New Labels

What does your label say?

No, I’m not talking about the tag in the back of your shirt. (Why do those need to be made out of such itchy fabric anyway?)
woman with labels

I’m talking about the invisible labels that no one else can see, but you can. I’m talking about the kind of labels you wish you could rip right off.

I would define those labels this way:

When people look at me, all they see is ___________________.

However you’d fill in that blank, that’s your label. Maybe your labels have to do with the physical. You think that when people look at you all they see is your height, or weight, or skin, or hair. These labels are usually tied to whatever it is about us that makes us feel the most insecure. The truth is, other people don’t focus on our appearance near as much as we think they do, but that doesn’t keep us from wearing invisible labels.

There are other labels we often wear. Labels tied to our mistakes, or our circumstances, or who we used to be. Sometimes our labels look good, almost like designer labels, but they still make us feel yucky. Maybe when people look at you, you think all they see is that you’re a straight A student, or star athlete, or good girl. Those things aren’t bad, but no one wants to be defined by them.

Some of us wear so many labels, it’s like we own our very own invisible label maker. Every time someone sizes us up, we slap a new label on and wear it around.

There’s a story in the Bible about a girl who knew a thing or two about labels. You can read the whole thing in John 8:2–11, but I will give you the Wikipedia version. A woman was caught committing adultery. That means she was romantically linked to a man who was not her husband. Back in the day, that meant that she could be stoned—as in pummeled with rocks—by peers who were angered by her sin. She must have felt doomed as she was dragged into the temple courts by an angry mob with rocks in their hands. But Jesus intervened.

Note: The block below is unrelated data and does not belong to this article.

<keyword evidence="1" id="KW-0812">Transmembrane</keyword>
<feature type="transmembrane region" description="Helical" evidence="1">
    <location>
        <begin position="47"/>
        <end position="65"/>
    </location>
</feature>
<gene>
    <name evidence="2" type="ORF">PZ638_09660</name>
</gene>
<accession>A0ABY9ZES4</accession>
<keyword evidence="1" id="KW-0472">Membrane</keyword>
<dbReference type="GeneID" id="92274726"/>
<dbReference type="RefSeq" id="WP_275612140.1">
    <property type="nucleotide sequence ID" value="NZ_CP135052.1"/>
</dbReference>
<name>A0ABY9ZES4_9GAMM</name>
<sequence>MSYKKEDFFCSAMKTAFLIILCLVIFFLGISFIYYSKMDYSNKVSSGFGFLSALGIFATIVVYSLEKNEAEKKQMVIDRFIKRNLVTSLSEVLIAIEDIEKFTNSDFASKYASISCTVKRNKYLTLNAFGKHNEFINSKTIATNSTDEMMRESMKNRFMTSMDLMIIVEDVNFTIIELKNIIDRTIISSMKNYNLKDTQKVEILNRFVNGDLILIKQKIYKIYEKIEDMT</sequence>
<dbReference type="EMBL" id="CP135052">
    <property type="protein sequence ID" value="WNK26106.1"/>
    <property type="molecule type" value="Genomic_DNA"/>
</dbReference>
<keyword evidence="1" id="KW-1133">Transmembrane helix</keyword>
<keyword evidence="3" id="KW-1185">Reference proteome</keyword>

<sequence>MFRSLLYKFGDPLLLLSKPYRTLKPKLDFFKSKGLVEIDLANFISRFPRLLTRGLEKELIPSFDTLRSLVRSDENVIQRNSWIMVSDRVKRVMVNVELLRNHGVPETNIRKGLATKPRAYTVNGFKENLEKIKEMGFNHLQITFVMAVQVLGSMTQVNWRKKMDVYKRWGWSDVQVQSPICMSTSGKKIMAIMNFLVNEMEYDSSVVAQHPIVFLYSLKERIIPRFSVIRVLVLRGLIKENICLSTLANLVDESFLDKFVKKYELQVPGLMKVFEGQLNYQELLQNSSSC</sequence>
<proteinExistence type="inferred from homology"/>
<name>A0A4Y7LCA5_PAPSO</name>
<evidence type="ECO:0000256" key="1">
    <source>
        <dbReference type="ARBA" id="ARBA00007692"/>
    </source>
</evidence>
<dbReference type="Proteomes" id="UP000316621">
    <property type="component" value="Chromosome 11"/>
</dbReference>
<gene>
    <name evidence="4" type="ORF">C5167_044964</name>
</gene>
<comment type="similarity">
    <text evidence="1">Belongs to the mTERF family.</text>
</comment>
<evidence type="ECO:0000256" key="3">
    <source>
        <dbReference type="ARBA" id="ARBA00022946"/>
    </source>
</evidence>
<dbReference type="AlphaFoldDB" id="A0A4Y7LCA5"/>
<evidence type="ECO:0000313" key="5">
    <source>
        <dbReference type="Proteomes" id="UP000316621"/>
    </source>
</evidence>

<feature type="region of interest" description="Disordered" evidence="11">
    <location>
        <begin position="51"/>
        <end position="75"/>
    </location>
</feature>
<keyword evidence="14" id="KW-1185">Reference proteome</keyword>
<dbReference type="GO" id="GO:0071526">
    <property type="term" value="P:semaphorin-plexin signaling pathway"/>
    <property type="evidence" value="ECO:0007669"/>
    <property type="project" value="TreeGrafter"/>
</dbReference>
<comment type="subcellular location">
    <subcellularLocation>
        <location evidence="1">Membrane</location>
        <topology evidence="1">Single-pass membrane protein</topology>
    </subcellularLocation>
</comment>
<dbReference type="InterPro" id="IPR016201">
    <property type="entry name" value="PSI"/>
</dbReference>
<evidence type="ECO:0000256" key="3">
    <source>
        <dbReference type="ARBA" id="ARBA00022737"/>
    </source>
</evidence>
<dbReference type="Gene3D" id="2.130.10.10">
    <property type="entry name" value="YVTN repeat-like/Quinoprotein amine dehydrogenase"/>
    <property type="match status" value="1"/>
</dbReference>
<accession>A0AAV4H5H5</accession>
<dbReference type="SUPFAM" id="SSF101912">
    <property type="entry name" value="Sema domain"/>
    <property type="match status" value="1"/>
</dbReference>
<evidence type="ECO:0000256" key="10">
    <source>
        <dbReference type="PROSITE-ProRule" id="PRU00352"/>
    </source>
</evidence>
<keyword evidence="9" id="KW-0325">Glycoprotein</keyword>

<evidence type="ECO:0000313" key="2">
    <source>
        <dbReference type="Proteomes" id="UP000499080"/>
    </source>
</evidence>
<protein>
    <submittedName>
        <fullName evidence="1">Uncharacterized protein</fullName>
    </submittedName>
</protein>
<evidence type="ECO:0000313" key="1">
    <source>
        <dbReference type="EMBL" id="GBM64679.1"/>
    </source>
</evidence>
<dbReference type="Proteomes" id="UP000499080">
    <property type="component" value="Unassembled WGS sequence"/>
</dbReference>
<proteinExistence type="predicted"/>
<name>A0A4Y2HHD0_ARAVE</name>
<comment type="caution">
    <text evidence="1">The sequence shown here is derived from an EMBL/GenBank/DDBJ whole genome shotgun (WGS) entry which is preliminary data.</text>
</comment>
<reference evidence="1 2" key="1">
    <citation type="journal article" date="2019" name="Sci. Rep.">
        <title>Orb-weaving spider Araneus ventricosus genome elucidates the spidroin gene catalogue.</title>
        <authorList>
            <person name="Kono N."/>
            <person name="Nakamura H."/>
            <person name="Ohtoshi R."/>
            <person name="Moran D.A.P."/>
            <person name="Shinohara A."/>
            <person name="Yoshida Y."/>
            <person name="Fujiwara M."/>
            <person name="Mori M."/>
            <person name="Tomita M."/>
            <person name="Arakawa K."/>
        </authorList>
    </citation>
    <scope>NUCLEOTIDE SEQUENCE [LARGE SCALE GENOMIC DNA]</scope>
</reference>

John 8:6–11 says:

Jesus bent down and wrote with his finger on the ground. And as they continued to ask him, he stood up and said to them, "Let him who is without sin among you be the first to throw a stone at her." And once more he bent down and wrote on the ground. But when they heard it, they went away one by one, beginning with the older ones, and Jesus was left alone with the woman standing before him. Jesus stood up and said to her, "Woman, where are they? Has no one condemned you?" She said, "No one, Lord." And Jesus said, "Neither do I condemn you; go, and from now on sin no more."

When the crowd looked at this woman, all they saw was her sin. If we could see her invisible labels, we’d read:


But Jesus ripped those labels right off. He offered her new ones. In fact, the Bible doesn’t elaborate on what Jesus was writing when He was drawing in the sand, but I like to think that He was giving the woman new labels. Labels like:


Jesus is in the business of replacing labels. Those invisible labels that cause you pain? He can rip them off, just like He did for the adulterous woman. He doesn’t stop there. He can replace them with labels based on His steadfast love for you, His willingness to freely forgive you, His desire to use you to do things for His kingdom . . .

I guess you can keep wearing those invisible labels if you want to. You may have worn them so long that you wonder who you’d be without them. But Jesus offers you the same choice He offered the adulterous woman. You can keep wearing the labels, hung up on what you think others see when they look at you, or you can choose to hold your head high and walk toward a new life based on who God says you are.

What are your labels? When people look at you, what do you think they see? Do you want to keep wearing those around? Or will you rip them off and let God replace them with the beauty and value He sees when He looks at you?

Ready. Set. Rip!